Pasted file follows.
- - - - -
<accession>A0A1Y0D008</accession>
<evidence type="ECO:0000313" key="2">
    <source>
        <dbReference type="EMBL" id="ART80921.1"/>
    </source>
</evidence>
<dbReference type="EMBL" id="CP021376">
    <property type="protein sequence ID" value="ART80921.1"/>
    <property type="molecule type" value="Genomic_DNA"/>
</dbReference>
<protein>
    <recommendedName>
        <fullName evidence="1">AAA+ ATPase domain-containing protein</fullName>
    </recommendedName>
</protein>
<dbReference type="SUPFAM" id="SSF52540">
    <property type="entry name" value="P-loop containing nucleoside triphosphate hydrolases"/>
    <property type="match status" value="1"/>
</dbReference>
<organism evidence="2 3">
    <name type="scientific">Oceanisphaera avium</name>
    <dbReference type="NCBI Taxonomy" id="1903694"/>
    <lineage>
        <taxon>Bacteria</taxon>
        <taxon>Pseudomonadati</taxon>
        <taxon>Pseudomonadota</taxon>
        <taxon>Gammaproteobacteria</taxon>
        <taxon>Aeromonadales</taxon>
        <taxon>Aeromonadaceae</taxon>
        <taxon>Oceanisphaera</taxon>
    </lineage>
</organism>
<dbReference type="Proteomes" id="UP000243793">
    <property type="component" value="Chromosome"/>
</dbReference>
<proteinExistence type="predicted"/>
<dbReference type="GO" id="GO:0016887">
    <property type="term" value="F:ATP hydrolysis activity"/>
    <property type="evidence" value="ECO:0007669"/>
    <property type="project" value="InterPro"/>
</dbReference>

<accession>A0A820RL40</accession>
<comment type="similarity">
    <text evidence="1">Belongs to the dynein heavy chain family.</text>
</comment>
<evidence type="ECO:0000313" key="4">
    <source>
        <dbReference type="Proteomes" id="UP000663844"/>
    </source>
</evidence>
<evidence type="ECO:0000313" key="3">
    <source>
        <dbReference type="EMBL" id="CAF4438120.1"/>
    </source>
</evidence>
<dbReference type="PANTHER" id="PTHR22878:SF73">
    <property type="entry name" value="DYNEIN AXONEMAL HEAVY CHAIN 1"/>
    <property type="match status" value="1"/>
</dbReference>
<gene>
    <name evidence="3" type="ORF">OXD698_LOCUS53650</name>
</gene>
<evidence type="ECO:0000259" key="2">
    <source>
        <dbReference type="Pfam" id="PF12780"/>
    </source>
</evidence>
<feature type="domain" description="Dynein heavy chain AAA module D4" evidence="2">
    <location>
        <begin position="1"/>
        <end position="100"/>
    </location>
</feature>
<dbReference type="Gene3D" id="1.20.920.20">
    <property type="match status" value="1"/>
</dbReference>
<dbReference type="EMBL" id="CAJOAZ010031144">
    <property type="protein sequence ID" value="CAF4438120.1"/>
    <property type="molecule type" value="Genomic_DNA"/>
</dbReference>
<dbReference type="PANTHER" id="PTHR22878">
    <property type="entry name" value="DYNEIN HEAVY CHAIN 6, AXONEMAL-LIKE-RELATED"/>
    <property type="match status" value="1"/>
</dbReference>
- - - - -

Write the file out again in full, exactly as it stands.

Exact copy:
<accession>A0A1Y0D008</accession>
<evidence type="ECO:0000313" key="2">
    <source>
        <dbReference type="EMBL" id="ART80921.1"/>
    </source>
</evidence>
<dbReference type="EMBL" id="CP021376">
    <property type="protein sequence ID" value="ART80921.1"/>
    <property type="molecule type" value="Genomic_DNA"/>
</dbReference>
<protein>
    <recommendedName>
        <fullName evidence="1">AAA+ ATPase domain-containing protein</fullName>
    </recommendedName>
</protein>
<dbReference type="SUPFAM" id="SSF52540">
    <property type="entry name" value="P-loop containing nucleoside triphosphate hydrolases"/>
    <property type="match status" value="1"/>
</dbReference>
<organism evidence="2 3">
    <name type="scientific">Oceanisphaera avium</name>
    <dbReference type="NCBI Taxonomy" id="1903694"/>
    <lineage>
        <taxon>Bacteria</taxon>
        <taxon>Pseudomonadati</taxon>
        <taxon>Pseudomonadota</taxon>
        <taxon>Gammaproteobacteria</taxon>
        <taxon>Aeromonadales</taxon>
        <taxon>Aeromonadaceae</taxon>
        <taxon>Oceanisphaera</taxon>
    </lineage>
</organism>
<dbReference type="Proteomes" id="UP000243793">
    <property type="component" value="Chromosome"/>
</dbReference>
<proteinExistence type="predicted"/>
<dbReference type="GO" id="GO:0016887">
    <property type="term" value="F:ATP hydrolysis activity"/>
    <property type="evidence" value="ECO:0007669"/>
    <property type="project" value="InterPro"/>
</dbReference>

<accession>A0A820RL40</accession>
<comment type="similarity">
    <text evidence="1">Belongs to the dynein heavy chain family.</text>
</comment>
<evidence type="ECO:0000313" key="4">
    <source>
        <dbReference type="Proteomes" id="UP000663844"/>
    </source>
</evidence>
<evidence type="ECO:0000313" key="3">
    <source>
        <dbReference type="EMBL" id="CAF4438120.1"/>
    </source>
</evidence>
<dbReference type="PANTHER" id="PTHR22878:SF73">
    <property type="entry name" value="DYNEIN AXONEMAL HEAVY CHAIN 1"/>
    <property type="match status" value="1"/>
</dbReference>
<gene>
    <name evidence="3" type="ORF">OXD698_LOCUS53650</name>
</gene>
<evidence type="ECO:0000259" key="2">
    <source>
        <dbReference type="Pfam" id="PF12780"/>
    </source>
</evidence>
<feature type="domain" description="Dynein heavy chain AAA module D4" evidence="2">
    <location>
        <begin position="1"/>
        <end position="100"/>
    </location>
</feature>
<dbReference type="Gene3D" id="1.20.920.20">
    <property type="match status" value="1"/>
</dbReference>
<dbReference type="EMBL" id="CAJOAZ010031144">
    <property type="protein sequence ID" value="CAF4438120.1"/>
    <property type="molecule type" value="Genomic_DNA"/>
</dbReference>
<dbReference type="PANTHER" id="PTHR22878">
    <property type="entry name" value="DYNEIN HEAVY CHAIN 6, AXONEMAL-LIKE-RELATED"/>
    <property type="match status" value="1"/>
</dbReference>